Drupal.behaviors.behaviorName = function (context) {
  // Your custom JavaScript goes inside this function...
};

drupal.js has a $(document).ready() function which calls the Drupal.attachBehaviors function. In turn, it cycles through the Drupal.behaviors object calling every one of its properties.

Drupal Behaviors FAQ

What are Drupal behaviors?

Drupal.behaviors is a more modular and better way to implement jQuery.ready. Unlike jQuery.ready which only runs once when the DOM is ready for manipulation, Drupal.behaviors can be ran multiple times during page execution.

Why use Drupal behaviors?

Using Drupal behaviors ensures your JavaScript is executed at the right times during the life cycle of a page,  such as when the page loads, or after new DOM elements have been added via an AJAX request.

In Conclusion

The main concept that we should take into account is that Behaviors will be called first when the DOM is loaded, and may be called more times with a context representing new additions or changes to the DOM. Our code has to be crafted so it kicks in only when it is needed.

Did this article spark your curiosity to open a project and navigate through its behaviors? I hope it did. Open a page, dive through each behavior and ask yourself questions like when should this piece of code run? should it run when the DOM is ready or after some AJAX request completes? This mindset will help you to write sharp and efficient JavaScript.

Did you find Drupal Behaviors useful? Get articles in your inbox.

…and don’t worry, I hate spam as much as you. Expect to hear from me at most once a week.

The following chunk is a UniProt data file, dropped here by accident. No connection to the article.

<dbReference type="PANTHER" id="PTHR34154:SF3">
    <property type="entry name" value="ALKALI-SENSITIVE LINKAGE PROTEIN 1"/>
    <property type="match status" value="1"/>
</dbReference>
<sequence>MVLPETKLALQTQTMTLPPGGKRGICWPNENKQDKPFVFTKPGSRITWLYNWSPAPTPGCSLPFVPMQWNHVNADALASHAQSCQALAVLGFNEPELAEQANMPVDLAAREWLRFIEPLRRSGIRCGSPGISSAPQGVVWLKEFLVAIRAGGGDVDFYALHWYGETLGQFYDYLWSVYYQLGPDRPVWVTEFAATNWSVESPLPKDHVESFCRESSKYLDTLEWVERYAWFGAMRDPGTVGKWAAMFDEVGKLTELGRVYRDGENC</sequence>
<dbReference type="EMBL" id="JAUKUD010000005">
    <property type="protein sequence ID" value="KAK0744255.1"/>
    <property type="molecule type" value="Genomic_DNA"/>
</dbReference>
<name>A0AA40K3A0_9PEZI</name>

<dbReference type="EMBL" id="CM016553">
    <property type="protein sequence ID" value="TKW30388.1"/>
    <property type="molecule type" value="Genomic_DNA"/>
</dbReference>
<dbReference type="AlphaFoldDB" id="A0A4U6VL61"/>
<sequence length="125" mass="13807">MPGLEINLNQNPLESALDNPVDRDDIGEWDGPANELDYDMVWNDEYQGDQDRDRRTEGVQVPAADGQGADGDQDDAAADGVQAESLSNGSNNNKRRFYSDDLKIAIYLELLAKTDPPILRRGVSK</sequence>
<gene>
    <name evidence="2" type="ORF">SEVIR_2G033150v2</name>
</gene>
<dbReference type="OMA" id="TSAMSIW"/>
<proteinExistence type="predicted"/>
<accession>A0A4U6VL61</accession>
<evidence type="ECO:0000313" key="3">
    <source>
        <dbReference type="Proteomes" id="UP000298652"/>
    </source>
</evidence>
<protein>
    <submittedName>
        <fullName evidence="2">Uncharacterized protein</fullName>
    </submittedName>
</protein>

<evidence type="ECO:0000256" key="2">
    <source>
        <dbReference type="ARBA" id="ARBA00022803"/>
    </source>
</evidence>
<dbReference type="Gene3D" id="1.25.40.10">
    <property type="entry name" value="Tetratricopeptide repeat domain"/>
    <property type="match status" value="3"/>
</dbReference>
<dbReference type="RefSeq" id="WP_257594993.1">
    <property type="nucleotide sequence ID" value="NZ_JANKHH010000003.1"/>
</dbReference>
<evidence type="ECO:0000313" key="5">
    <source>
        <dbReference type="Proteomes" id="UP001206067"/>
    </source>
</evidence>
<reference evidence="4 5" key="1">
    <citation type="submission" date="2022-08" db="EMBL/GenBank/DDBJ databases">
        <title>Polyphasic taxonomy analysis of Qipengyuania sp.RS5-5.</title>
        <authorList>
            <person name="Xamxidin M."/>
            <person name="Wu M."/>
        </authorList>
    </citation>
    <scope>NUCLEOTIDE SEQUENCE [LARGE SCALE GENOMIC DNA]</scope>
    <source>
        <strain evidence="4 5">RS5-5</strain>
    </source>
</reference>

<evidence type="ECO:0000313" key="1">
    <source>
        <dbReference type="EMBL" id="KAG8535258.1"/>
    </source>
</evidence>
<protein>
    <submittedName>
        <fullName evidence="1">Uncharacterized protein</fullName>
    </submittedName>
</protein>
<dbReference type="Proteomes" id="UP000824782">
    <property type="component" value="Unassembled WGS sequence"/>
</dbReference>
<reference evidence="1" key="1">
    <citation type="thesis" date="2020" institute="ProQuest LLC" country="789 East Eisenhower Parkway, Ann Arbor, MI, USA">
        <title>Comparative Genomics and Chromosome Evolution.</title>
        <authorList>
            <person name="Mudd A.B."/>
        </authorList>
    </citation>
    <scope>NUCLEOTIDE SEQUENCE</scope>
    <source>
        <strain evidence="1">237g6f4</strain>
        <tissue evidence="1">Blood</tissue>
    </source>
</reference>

Share on facebook
Share on twitter
Share on linkedin
Share on reddit
Share on facebook

Stay updated.

Get a weekly email with the latest trends in web development & SEO.

Write a guest post.

Have an interesting article or idea? Become a guest blogger & pitch me your concept today.

4 comments on “Drupal Behaviors”.

Nithin kolekar

# Sep 29, 2017

Could you please share more info/use case of Drupal.attachBehaviors (when should it be avoided or when a conflict might occur)?

Karthik Varma Y

# Jul 14, 2016

Simply superb !!! 🙂

Rajesh

# May 21, 2016

Great explanation for Drupal behaviors.

Partha

# Aug 26, 2017

I was working on Drupal Behaviors without having clear concept. But now after going through this article, the concept is crystal clear to me. Thanks for the explanation !!!

Join the conversation.

Your email address will not be published. Required fields are marked *

All comments posted on 'Drupal Behaviors' are held for moderation and only published when on topic and not rude. Get a gold star if you actually read & follow these rules.

You may write comments in Markdown. This is the best way to post any code, inline like `<div>this</div>` or multiline blocks within triple backtick fences (```) with double new lines before and after.

Want to tell me something privately, like pointing out a typo or stuff like that? Contact Me.